Winnipeg Blue Bombers’ quarterback Chris Streveler is enjoying one of the more impressive debuts that the Canadian Football League has seen in quite some time from a pivot fresh out of college.
In two games, the 23-year-old has completed 37 of 56 passing attempts for 424 yards and 6 TDs, while rushing for 128 yards and a touchdown on 17 carries. He came within 3 points of defeating the Edmonton Eskimos in his first career start, and then led the offence to nine scoring drives in a 56-10 win over the Montreal Alouettes in week two.
Based on his college production and success, his combine testing numbers, and what he’s shown thus far with the Blue Bombers, Streveler is clearly an extremely gifted quarterback — and one with a very high ceiling, too. We cannot, however, ignore the fact that he’s operating in a dream scenario for a rookie quarterback, with an offensive coordinator that does an excellent job catering his offence to the strengths of its skill-players (not to mention one of the league’s best rushing offences, as well as a receiving corps that does not lack play-makers).
In week one, Coach Paul LaPolice dialled up a very rookie-friendly game-plan for Streveler, which featured plenty of screens and quick RPOs. The University of South Dakota product executed the game-plan formidably, no doubt, although he really only completed four or five passes downfield, including touchdown strikes to Weston Dressler (16 yards) and Darvin Adams (23 yards). His touchdown throw to former college roommate Drew Wolitarsky, for example, is excluded from that number as it was the result of a fake-bubble screen to Dressler, causing Edmonton field-corner Jordan Hoover to come downhill, leaving Wolitarsky open in the end-zone. Two plays earlier, the Bombers gave Hoover and the Eskimos defence the same look out of the same formation, except they actually threw the bubble screen to Dressler, which went for 14 yards. The Eskimos’ secondary did not want to give up another chunk of yards on a bubble screen, causing them to bite on Streveler’s pump-fake two plays later. These are the kind of simple but effective ways that LaPolice has eased Streveler into professional football.
In his second start, LaPolice opened the flood-gates for Streveler on the ground. The Bombers schemed up a plethora of designed quarterback runs, which bodes well for the signal-caller that rushed for 1,543 yards in two seasons at USD and clocked a 4.45s 40-yard dash at his pro-day.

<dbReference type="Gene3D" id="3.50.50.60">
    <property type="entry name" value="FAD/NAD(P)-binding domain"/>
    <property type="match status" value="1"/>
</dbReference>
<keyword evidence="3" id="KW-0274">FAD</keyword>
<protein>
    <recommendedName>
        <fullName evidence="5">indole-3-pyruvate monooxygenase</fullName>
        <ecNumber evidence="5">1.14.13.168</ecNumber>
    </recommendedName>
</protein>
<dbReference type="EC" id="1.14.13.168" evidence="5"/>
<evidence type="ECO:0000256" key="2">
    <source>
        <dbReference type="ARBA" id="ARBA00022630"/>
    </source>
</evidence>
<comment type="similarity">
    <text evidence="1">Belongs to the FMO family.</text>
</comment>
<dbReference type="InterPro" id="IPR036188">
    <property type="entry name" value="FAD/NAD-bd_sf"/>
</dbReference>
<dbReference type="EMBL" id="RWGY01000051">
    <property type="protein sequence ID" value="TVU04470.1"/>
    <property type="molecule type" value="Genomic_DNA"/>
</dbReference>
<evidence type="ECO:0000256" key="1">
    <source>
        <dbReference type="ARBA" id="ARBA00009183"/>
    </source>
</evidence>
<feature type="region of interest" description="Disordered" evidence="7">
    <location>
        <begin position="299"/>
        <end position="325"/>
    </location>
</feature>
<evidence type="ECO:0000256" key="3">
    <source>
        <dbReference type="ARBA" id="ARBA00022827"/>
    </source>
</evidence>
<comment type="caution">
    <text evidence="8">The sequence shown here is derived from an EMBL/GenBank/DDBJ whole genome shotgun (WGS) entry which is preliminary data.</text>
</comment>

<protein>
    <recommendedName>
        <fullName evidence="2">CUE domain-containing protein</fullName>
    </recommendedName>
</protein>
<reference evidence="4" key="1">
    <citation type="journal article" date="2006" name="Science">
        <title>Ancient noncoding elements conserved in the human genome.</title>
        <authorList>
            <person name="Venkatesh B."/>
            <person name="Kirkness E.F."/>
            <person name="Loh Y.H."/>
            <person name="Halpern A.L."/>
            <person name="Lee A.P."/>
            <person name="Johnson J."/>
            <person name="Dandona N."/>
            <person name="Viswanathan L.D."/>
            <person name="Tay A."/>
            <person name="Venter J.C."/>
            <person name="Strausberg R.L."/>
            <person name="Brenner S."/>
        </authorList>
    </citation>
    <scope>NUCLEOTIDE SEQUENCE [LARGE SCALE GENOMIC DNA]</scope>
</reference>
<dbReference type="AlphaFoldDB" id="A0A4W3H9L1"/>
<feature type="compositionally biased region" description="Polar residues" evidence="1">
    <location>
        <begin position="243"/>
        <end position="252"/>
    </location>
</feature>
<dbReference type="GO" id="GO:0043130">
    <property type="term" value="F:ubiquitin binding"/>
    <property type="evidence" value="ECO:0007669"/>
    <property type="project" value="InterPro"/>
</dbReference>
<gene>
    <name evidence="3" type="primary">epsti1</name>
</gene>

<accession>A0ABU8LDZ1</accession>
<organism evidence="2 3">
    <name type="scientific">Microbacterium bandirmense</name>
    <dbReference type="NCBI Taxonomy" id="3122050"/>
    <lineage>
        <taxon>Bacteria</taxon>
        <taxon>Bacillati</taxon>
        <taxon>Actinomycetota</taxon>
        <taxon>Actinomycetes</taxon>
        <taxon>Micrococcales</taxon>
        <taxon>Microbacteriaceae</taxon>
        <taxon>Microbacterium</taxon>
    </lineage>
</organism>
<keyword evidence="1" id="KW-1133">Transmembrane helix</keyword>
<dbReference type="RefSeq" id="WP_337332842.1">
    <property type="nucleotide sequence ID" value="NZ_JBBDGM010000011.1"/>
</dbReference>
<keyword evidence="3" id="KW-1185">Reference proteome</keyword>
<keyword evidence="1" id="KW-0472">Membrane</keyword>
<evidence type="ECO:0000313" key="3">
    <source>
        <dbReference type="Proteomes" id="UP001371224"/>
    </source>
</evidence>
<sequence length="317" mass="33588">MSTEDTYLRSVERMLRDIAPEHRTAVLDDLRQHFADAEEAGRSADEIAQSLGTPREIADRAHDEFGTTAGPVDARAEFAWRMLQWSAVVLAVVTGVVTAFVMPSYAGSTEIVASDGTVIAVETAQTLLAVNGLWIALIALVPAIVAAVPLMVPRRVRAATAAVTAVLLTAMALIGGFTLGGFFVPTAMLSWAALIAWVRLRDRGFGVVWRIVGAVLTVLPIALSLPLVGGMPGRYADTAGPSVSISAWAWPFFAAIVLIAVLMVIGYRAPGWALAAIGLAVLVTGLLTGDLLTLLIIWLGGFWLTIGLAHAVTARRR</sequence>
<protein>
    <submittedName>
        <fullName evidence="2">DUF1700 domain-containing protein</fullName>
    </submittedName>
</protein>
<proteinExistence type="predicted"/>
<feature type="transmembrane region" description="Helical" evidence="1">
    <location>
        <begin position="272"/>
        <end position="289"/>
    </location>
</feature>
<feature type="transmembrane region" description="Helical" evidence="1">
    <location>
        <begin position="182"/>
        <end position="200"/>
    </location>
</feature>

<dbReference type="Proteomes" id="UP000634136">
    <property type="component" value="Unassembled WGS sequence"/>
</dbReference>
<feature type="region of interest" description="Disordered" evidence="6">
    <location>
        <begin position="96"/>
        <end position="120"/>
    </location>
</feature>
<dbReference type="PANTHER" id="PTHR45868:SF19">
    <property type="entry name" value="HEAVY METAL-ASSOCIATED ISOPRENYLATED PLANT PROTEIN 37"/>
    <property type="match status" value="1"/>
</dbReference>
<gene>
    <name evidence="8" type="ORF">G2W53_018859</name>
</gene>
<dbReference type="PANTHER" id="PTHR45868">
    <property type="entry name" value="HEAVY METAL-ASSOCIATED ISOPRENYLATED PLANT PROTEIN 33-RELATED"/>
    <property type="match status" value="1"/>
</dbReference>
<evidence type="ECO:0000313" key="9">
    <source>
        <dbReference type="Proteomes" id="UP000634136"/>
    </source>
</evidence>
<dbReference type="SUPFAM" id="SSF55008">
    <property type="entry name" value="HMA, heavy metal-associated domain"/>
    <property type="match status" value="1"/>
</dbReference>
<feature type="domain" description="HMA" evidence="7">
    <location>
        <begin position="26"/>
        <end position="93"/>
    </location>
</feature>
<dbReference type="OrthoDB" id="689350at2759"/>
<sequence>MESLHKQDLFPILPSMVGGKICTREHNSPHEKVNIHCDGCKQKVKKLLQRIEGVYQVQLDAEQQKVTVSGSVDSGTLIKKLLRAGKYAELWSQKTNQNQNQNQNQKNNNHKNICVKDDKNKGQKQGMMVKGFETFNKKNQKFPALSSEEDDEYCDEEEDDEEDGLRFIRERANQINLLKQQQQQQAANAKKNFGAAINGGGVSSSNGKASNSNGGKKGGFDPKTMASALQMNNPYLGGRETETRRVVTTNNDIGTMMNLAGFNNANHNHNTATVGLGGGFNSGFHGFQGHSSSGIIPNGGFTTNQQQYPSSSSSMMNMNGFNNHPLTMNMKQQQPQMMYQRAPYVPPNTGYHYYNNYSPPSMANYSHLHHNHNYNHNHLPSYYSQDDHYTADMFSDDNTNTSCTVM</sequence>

The returns were quite positive for Streveler, Lapolice, and the Bombers’ offence, as the Illinois-native rushed for 98 yards and a touchdown en route to being named a Shaw CFL Top Performer of the Week.
The counter-trey has always been a big part of Lapolice’s offence during his current tenure in the Manitoba capital. Streveler’s size and athleticism, however, allow them to run counter-trey with the quarterback.
Here the Bombers run QB counter-trey off of jet-sweep action from Weston Dressler. Teams will often leave the play-side DE unblocked — making it an option play – but the Bombers have him shield-blocked by F-SB Nic Demski. Alouettes middle linebacker Henoc Muamba flies to the left in pursuit of Dressler’s ghost motion, giving Streveler a nice running lane and 8 yards on 1st-down. With a physical, big-bodied runner such as Streveler, I’d expect Coach LaPo to continue to run many variations of QB Power in the near future.
The Bombers’ offence also had success on their QB Draws.
The above play is one of the more creative ways that I’ve seen the QB Draw run. The Bombers’ half-roll protection is a big part of their offence, but Coach LaPolice has never had the personnel to run this play out of that package. Streveler sets up to pass behind the tackle, and then pulls the ball down and follows his lead blocker, running back Andrew Harris, back up the middle for a sizeable gain on 2nd-&-9.
And then there’s the classic no-huddle, empty-backfield QB Draw that can be known as the “Labour Day Special” (See Joseph, Kerry , and Willy, Drew ). The Bombers went no-huddle and LaPolice dialled it up for Streveler on 2nd-&-7. The first-year pivot showed impressive elusiveness and moved the chains.
A less drastic addition to the offence was the inside-zone read-option, which is run by every offence in the league with athletic quarterbacks (i.e. Edmonton, B.C., Hamilton., Saskatchewan). The other teams, including the Bombers, would run the zone-read as an RPO (run-pass option). Rather than running with the ball if the defensive end crashes down to stop the running back, the QB would pull it, boot outside the pocket, and have a passing concept downfield to throw to. With Streveler, the Bombers can do both.
Here they are running their inside-zone-read as an RPO:
And here they are running it more traditionally, without a passing concept:
Most inside-split-zone runs are not option plays. The split/wham-man (above is #82 Drew Wolitarsky) blocks the back-side defensive end and the ball is given to the running back every time. But it seems as though the Bombers are coaching their slot-backs to bypass the defensive end if he crashes down to stop the running back, and instead block the next most dangerous man, essentially giving Streveler a lead-blocker if he keeps the ball. This play, which the Bombers ran a variation of at least 3 times against Montreal, will likely be a staple play for the offence as long as Streveler is the man behind centre.
The great test still awaits for Coach LaPolice and his young, promising quarterback. The Bombers’ week three opponent, the Hamilton Tiger-Cats, now have two regular-season games worth of film on Streveler, and should have a good grasp on his tendencies.
It will be up to LaPolice to give Ticats’ defensive coordinator Jerry Glanville new looks he hasn’t seen before, while ensuring that the man operating the offence, 23-year-old rookie quarterback Chris Streveler, is comfortable executing.